How To Criticize — And Not Be Hated For It

Is it possible? Perhaps!

“Charles Schwab was passing though one of his steel mills one day at noon when he came across some of his employees smoking. Immediately above their heads was a sign that said “No Smoking.” Did Schwab point to the sign and say, “Can’t you read?” Oh, no not Schwab. He walked over to the men, handed each one a cigar, and said, “I’ll appreciate it, boys, if you will smoke these on the outside.” They knew that he knew that they had broken a rule—and they admired him because he said nothing about it and gave them a little present and made them feel important. Couldn’t keep from loving a man like that, could you?”

Excerpt From: Dale Carnegie. “How to Win Friends & Influence People.”

Pretty smart, right? How often do we find ourselves in shouting matches with people at our local convenience stories? Working up a sweat and raising your blood pressure only to see that “enemy” smiling while waving ‘goodbye.’  They win, you lose.

As human beings, we’re quick to criticize.  I was recently killing my brain cells while watching useless MMA YouTube videos. While I was watching some of these videos, I would see the MMA fighters not only lacking confidence, but blaming reporters for the “stirring” up of everything.  I like the Marshawn Lynch and Richard Sherman approach of everything.

The lady tries to criticize him and he asks her follow-up questions to question her credibility.  This is an excellent way with dealing with critics in general.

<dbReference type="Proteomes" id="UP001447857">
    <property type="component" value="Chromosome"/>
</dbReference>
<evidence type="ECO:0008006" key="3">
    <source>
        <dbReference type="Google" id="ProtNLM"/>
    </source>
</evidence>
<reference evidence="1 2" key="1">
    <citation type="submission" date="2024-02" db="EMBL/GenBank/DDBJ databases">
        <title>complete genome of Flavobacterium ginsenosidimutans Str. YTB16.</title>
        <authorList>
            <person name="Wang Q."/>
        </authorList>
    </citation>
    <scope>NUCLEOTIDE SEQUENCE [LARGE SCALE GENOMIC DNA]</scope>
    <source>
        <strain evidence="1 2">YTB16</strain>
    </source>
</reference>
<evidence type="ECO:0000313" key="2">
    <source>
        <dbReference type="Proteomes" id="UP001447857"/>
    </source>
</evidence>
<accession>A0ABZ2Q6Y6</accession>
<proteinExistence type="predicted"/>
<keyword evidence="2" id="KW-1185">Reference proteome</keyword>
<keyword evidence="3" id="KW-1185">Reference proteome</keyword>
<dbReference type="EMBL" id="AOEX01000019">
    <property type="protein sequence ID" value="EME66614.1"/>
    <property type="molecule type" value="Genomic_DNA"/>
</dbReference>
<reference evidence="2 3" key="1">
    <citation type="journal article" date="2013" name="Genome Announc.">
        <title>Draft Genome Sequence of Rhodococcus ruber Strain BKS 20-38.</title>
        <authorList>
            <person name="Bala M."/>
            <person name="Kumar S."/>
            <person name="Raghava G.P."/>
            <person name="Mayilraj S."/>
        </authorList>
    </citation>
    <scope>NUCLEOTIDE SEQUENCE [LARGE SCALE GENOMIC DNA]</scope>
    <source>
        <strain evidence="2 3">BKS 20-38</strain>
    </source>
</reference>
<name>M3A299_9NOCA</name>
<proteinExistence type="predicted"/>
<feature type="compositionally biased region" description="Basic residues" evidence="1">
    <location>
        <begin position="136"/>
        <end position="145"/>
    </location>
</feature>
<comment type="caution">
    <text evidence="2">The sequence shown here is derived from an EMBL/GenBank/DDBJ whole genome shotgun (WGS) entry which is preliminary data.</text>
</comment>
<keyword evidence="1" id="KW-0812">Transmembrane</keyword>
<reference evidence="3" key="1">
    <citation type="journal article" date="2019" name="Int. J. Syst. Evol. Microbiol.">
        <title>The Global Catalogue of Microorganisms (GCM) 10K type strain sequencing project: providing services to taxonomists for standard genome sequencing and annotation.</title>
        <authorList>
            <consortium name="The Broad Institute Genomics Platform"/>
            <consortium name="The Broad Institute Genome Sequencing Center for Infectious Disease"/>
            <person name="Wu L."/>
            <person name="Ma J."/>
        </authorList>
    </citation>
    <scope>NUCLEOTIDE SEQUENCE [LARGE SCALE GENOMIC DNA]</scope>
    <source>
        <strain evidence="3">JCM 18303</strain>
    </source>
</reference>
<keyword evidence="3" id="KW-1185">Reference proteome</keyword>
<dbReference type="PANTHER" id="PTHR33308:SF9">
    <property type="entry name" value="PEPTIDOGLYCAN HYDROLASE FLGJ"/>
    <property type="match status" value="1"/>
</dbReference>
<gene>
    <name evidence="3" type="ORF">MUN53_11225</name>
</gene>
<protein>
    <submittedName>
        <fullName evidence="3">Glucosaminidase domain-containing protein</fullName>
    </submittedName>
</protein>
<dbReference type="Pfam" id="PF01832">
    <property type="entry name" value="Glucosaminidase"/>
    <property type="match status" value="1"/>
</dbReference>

Marshawn just completely ignores them by saying, “yes.” I find it amusing.

“Many people begin their criticism with sincere praise followed by the word “but” and ending with a critical statement. For example, in trying to change a child’s careless attitude toward studies, we might say, “We’re really proud of you, Johnnie, for raising your grades this term. But if you had worked harder on your algebra, the results would have been better.”
In this case, Johnnie might feel encouraged until he heard the word “but.” He might then question the sincerity of the original praise. To him, the praise seemed only to be a contrived lead-in to a critical inference of failure. Credibility would be strained, and we probably would not achieve our objectives of changing Johnnie’s attitude toward his studies.
This could be easily overcome by changing the word “but” to “and.” “We’re really proud of you, Johnnie, for raising your grades this term, and by continuing the same conscientious efforts next term, your algebra grade can be up with all the others.”
Now, Johnnie would accept the praise because there was no follow-up of an inference of failure. We have called his attention to the behavior we wished to change indirectly, and the chances are he will try to live up to our expectations.”

Dale Carnegie wrote this in his book and it couldn’t have been more true.

 

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